Why the Daily Record is wrong about universal benefits

Universal benefits, the Daily Record complains, favour the better off.  That’s a common misconception.  Some universal benefits do: free university tuition, for example, favoured the better off because there were far more better off students than poor ones.  Some universal benefits don’t:  universal primary education tends to favour lower income families more, because younger families, and larger families with young children, tend to be worse off.

When it comes to benefits, it makes sense to think of universal and residual benefits as different ways of paying for the same service.  The benefits have to be paid for, by tax or contributions.  People might have a tax threshold, or it might be converted into a cash benefit.  (Child Benefit was created from the fusion of two different benefits – a child tax allowance and the family allowance.)   Mathematically speaking, tax allowances and benefits boil down to the same thing,  but in the first case people don’t get the money until after the tax calculation, and in the second case they get the money before the tax calculation.  Superficially the first option seems to keep tax rates lower, but that’s only a matter of appearances.  (It may also look as if richer people aren’t getting a benefit – but as they’re paying less tax, that’s all down to smoke and mirrors.)  The catch is that the first option doesn’t get the benefits to everyone, and there has to be an extra means test to make up for the gap – so poorer people get two means tests when richer people only get one.  It also means, unfortunately, that lots of poorer people don’t actually get the benefits.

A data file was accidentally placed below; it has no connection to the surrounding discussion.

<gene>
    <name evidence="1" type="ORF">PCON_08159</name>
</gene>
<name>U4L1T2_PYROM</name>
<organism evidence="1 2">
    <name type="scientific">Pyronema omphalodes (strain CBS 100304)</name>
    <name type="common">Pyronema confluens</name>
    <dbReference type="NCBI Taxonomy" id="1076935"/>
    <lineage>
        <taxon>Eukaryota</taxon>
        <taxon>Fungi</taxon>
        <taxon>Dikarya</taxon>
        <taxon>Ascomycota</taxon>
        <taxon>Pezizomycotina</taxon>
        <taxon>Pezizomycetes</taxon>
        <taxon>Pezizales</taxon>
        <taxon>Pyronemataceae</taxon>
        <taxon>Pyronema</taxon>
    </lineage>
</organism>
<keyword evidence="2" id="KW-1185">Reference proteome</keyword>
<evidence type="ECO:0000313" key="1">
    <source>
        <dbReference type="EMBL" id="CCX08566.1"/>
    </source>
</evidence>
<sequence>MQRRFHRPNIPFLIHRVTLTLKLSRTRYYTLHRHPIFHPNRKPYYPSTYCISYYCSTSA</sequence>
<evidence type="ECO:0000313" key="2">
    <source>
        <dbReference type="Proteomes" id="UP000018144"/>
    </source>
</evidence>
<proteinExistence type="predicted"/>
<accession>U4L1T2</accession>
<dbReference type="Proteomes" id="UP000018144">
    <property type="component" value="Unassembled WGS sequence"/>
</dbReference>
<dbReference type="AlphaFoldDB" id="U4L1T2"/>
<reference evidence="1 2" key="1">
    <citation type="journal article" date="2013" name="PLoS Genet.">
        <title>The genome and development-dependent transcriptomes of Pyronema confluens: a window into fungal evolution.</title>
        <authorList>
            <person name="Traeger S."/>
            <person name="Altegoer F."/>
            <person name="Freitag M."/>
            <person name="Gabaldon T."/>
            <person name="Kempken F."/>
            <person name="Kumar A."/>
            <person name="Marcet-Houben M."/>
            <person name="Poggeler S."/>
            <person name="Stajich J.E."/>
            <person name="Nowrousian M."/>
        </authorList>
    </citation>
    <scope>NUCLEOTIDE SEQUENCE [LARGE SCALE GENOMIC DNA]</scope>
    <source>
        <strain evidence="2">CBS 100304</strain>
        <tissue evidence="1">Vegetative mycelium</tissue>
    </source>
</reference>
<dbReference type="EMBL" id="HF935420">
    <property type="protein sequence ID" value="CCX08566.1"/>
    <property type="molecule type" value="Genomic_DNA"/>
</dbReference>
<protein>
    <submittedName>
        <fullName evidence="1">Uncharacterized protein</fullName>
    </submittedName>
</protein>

That doesn’t mean that the Record is completely wrong.  The council tax freeze – which is not a universal benefit at all – is favouring the better off.  However, ‘free’ personal care for older people – which is actually highly selective – no more favours the rich than the health service does.  The central problem with some of the universal benefits in Scotland is not that they’re universal: it’s that they’re not being paid for by higher tax.


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